Messi shines in a dirty year for the ‘Beau­ti­ful Game’

Weekend Argus (Saturday Edition) - - SPORT -

FOOT­BALL in 2011 was dom­i­nated by events off the field rather than on it.

Barcelona and Lionel Messi con­tin­ued to pro­vide some of the most sparkling per­for­mances in the sport’s long his­tory and Uruguay fur­ther over­shad­owed Brazil and Ar­gentina at the top of the South Amer­i­can game, but head­lines around the world were dom­i­nated by al­le­ga­tions of cor­rup­tion and bribery at FIFA.

The sport’s gov­ern­ing body was be­set by al­le­ga­tions as be­hind-the-scenes pol­i­tick­ing was thrust into the spot­light by the fall­out from its de­ci­sion to give fu­ture World Cup tour­na­ments to Rus­sia and Qatar.

Sepp Blat­ter was re-elected un­op­posed as FIFA pres­i­dent but the year was al­most out be­fore he an­nounced de­tails of long-promised re­forms. Blat­ter’s po­si­tion at the top of FIFA was se­cured af­ter his only ri­val for the pres­i­dency, Mo­hamed bin Ham­mam of Qatar, was forced to with­draw from the June elec­tion over bribery al­le­ga­tions that later led to a life­time ban from the sport.

Blat­ter has hinted that his new Independent Gov­er­nance Com­mit­tee could ex­am­ine cases in­clud­ing the de­ci­sion to award the 2018 World Cup to Rus­sia and the 2022 event to Qatar. Even the 10- year- old kick­backs case that led to former FIFA Pres­i­dent Joao Have­lange’s res­ig­na­tion from the IOC is be­ing picked over.

The 95-year-old Have­lange, Blat­ter’s men­tor and pre­de­ces­sor, joined the IOC in 1963 and was its long­est-stand­ing mem­ber un­til he re­signed in De­cem­ber, days be­fore he faced pos­si­ble sus­pen­sion for al­legedly tak­ing a $1 mil­lion kick­back from World Cup mar­ket­ing deals while FIFA pres­i­dent.

Blat­ter was also forced to apol­o­gise in Novem­ber for caus­ing out­rage among play­ers, of­fi­cials and even spon­sors by sug­gest­ing that racial in­ci­dents be­tween play­ers on the field could be set­tled by a hand- shake at the end of a game.

The topic of racism sur­faced sev­eral times through the year, with Eng­land cap­tain John Terry and Uruguay for­ward Luis Suarez both ac­cused of abus­ing op­po­nents, while France coach Lau­rent Blanc came close to re­sign­ing fol­low­ing a row about quo­tas at train­ing acad­e­mies.

An­other im­me­di­ate chal­lenge fac­ing Blat­ter and FIFA is the state of Brazil’s prepa­ra­tions to host the 2014 World Cup, which are mired in in­fight­ing, cor­rup­tion al­le­ga­tions and a sim­ple lack of progress.

Or­gan­is­ing com­mit­tee head Ri­cardo Teix­eira – him­self linked to the ISL kick­back case that claimed Have­lange – was em­broiled in al­le­ga­tions of bribery and money laun­der­ing that saw Brazil sports min­is­ter Or­lando Silva forced out in Oc­to­ber. The Brazil govern­ment has yet to pass the nec­es­sary laws to al­low the coun­try to stage the tour­na­ment and sta­dium con­struc­tion is be­hind sched­ule.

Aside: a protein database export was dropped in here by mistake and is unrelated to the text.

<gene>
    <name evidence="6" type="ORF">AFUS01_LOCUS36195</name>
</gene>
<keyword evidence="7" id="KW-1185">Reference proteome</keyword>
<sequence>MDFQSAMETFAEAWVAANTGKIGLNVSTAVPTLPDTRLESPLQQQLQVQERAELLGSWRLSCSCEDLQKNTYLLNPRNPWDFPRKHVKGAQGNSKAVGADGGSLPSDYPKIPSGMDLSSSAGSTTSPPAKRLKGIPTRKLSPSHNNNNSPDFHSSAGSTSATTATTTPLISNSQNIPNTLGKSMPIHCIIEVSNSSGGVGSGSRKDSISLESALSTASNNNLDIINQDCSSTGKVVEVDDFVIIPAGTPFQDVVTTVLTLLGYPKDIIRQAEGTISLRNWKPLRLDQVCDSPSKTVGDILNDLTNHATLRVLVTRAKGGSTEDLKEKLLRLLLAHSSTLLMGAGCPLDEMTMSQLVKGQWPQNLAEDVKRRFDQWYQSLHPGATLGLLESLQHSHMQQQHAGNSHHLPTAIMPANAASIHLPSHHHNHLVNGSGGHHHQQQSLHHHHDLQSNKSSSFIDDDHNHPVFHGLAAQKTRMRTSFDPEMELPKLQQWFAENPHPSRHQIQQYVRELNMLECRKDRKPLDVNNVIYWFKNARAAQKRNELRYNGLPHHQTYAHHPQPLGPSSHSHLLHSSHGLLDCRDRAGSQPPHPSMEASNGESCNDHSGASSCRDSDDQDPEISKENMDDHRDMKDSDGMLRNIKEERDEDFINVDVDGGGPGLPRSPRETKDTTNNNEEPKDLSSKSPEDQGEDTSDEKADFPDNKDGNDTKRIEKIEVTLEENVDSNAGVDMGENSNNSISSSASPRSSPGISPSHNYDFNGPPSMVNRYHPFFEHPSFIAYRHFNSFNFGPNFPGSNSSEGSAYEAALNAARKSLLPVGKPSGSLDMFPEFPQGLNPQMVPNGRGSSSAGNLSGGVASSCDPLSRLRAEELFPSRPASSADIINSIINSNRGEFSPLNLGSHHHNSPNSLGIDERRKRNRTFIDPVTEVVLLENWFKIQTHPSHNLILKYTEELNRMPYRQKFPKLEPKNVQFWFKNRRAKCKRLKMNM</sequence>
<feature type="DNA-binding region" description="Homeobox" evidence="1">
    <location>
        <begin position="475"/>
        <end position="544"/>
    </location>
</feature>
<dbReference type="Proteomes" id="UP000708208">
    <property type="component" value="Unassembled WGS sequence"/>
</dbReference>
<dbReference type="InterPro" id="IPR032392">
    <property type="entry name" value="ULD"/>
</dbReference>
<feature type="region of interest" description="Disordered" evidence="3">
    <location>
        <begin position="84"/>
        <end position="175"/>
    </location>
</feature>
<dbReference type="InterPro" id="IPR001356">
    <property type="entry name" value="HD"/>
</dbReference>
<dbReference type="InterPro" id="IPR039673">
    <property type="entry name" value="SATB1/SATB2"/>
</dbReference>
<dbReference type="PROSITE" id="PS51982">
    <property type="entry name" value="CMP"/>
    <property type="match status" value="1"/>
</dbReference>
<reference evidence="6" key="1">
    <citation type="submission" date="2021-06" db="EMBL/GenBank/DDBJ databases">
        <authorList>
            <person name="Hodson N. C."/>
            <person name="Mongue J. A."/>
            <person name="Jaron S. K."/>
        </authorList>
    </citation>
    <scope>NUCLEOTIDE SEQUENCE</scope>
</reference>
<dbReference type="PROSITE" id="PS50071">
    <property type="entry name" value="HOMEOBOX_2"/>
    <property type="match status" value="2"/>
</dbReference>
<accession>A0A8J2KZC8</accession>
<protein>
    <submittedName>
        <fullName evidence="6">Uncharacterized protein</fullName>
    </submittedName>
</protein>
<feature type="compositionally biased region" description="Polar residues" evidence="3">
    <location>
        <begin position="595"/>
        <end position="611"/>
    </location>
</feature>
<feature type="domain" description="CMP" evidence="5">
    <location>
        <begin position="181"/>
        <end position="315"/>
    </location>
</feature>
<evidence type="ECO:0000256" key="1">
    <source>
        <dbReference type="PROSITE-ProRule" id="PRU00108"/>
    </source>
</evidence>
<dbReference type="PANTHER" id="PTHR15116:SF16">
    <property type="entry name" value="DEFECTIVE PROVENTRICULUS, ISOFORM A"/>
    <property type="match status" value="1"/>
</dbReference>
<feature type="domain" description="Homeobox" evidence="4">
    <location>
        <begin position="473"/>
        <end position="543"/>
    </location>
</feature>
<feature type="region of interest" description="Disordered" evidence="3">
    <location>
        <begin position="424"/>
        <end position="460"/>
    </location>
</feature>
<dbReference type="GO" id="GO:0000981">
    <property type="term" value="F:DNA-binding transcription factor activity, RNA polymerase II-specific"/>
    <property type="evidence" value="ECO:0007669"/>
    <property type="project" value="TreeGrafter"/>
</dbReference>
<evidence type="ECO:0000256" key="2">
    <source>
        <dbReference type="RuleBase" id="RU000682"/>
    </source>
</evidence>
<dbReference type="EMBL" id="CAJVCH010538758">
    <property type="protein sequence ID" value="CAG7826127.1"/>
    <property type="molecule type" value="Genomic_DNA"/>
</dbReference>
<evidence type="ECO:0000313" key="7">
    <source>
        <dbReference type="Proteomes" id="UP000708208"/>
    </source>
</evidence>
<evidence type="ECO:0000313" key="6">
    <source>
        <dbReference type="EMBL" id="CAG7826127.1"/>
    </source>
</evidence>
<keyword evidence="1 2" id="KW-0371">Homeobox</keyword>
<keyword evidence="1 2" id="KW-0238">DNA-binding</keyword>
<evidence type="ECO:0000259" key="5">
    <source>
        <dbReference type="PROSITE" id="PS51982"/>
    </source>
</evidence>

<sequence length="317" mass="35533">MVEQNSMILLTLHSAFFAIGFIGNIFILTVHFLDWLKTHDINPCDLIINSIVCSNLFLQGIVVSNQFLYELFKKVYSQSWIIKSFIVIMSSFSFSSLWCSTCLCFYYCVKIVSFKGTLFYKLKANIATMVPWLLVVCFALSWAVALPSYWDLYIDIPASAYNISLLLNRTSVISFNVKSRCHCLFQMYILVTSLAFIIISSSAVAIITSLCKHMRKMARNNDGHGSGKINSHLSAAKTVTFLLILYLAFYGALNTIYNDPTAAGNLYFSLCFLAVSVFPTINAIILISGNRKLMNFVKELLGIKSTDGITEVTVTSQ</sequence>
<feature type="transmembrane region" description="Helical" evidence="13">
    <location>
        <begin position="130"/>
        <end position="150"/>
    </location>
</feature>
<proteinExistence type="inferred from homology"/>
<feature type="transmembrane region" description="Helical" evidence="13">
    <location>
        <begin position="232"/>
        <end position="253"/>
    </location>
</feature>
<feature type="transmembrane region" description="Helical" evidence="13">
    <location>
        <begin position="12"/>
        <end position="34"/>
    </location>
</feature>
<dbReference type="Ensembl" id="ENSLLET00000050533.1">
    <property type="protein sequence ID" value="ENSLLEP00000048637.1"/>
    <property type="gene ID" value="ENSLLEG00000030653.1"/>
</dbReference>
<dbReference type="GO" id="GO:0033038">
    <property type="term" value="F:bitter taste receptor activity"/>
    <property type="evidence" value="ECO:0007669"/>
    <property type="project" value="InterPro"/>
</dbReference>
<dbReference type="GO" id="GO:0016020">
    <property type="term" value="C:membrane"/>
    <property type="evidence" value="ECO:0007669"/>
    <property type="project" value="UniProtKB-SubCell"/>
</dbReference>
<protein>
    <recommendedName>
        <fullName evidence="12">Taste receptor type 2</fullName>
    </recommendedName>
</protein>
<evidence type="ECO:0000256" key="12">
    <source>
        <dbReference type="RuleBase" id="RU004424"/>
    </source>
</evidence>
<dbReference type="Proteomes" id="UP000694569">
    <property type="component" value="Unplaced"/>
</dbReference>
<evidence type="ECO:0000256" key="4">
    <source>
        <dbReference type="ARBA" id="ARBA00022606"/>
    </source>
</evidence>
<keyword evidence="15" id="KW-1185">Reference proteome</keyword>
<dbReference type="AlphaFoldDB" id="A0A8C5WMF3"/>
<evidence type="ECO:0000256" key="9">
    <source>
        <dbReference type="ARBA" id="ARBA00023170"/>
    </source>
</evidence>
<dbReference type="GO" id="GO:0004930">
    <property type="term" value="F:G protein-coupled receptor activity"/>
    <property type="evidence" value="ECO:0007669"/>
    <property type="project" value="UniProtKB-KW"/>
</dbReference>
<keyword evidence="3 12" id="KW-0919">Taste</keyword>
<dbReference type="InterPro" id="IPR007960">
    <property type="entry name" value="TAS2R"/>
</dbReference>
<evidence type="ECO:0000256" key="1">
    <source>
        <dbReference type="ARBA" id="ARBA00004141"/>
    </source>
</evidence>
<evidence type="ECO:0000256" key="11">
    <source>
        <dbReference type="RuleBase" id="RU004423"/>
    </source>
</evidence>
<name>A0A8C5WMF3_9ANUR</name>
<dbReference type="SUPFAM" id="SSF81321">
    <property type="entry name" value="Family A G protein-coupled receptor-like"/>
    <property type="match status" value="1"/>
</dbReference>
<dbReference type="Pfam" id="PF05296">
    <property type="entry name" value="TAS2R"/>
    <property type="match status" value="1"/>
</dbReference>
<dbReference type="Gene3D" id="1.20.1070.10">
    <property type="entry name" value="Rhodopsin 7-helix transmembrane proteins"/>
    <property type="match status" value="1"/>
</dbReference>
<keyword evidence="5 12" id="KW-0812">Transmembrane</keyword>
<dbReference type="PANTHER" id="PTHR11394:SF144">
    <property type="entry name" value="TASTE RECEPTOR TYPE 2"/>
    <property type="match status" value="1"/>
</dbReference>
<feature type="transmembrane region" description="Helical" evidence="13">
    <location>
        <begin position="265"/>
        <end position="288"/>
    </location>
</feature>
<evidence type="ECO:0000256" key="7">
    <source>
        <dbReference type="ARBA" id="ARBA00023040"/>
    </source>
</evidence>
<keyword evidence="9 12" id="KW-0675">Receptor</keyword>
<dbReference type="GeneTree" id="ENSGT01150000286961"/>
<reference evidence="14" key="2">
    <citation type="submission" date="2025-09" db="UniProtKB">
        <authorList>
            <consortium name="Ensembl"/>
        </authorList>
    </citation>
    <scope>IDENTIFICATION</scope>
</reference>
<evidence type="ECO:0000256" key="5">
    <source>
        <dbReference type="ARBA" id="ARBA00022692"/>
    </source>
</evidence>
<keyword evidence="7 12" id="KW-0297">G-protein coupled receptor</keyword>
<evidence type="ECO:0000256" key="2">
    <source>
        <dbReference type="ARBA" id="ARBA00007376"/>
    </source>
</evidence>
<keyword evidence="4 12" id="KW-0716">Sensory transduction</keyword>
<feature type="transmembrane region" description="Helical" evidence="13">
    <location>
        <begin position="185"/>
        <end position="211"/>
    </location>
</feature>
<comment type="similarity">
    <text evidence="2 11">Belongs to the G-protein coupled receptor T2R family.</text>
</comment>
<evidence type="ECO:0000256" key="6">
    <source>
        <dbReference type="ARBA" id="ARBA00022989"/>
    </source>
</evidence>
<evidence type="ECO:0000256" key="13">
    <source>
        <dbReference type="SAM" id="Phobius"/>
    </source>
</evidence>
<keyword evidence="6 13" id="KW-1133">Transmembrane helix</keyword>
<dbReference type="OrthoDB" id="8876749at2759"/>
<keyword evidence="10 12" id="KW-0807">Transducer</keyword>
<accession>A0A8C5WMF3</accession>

Brazil­ian foot­ball was dealt a se­ries of blows in 2011, with the death of former cap­tain Socrates af­ter a life­time of heavy drink­ing, a quar­ter-fi­nal exit at the Copa Amer­ica and San­tos’ 4- 0 drub­bing by Barcelona in the fi­nal of the Club World Cup.

Brazil had al­ready failed to im­press at Copa Amer­ica be­fore it missed all four of its penalty kicks in a 2-0 shootout loss to Paraguay.

If there was any con­so­la­tion, it was that ri­val Ar­gentina ex­ited at the same stage and in the same man­ner against even­tual cham­pion Uruguay.

With Diego For­lan and Suarez up front, Uruguay built on its sur­prise run to the 2010 World Cup semi- fi­nals and routed Paraguay 3-0 in the fi­nal to win its first con­ti­nen­tal ti­tle since 1995.

There was no such shift in power in Europe, where cham­pi­ons Spain re­mained the team to beat.

With Spain stars in­clud­ing Xavi Her­nan­dez, An­dres Ini­esta, David Villa and Ser­gio Bus­quets in its squad, Barcelona dom­i­nated the club scene with a third straight do­mes­tic league ti­tle, a third Cham­pi­ons League ti­tle in six years and the 13th tro­phy of coach Pep Guardi­ola’s three and a half year ten­ure at the Club World Cup.

Pre­dictably, Barcelona’s star player wasn't Span­ish.

Messi con­tin­ued to draw com­par­isons with all- time great Diego Maradona with his seem­ingly un­stop­pable drib­bling, ram­pant goal scor­ing and imag­i­na­tive set-up play.

The Ar­gen­tine fin­ished the 2010/11 sea­son with 53 goals in all com­pe­ti­tions – in­clud­ing one in the 3- 1 Cham­pi­ons League fi­nal win over Manch­ester United – and is al­most cer­tain to win FIFA'S world player of the year award for a third straight year.

Else­where, Amer­i­can Samoa won its first ever match, but if there was a feel-good story, it was Ja­pan’s suc­cess at the Women’s World Cup in Ger­many.

Their coun­try dev­as­tated by a tsunami and earthquake that left nearly 20,000 peo­ple dead or miss­ing, the Ja­panese play­ers vowed they would in­spire their home­land.

They did it with an im­prob­a­ble vic­tory in the fi­nal, equal­is­ing against the favoured United States in the 81st minute and again with three min­utes of ex­tra time re­main­ing be­fore win­ning a shootout 3-1. – Sapa-ap

THE BEST: Lionel Messi and Barça swept all be­fore them in 2011.

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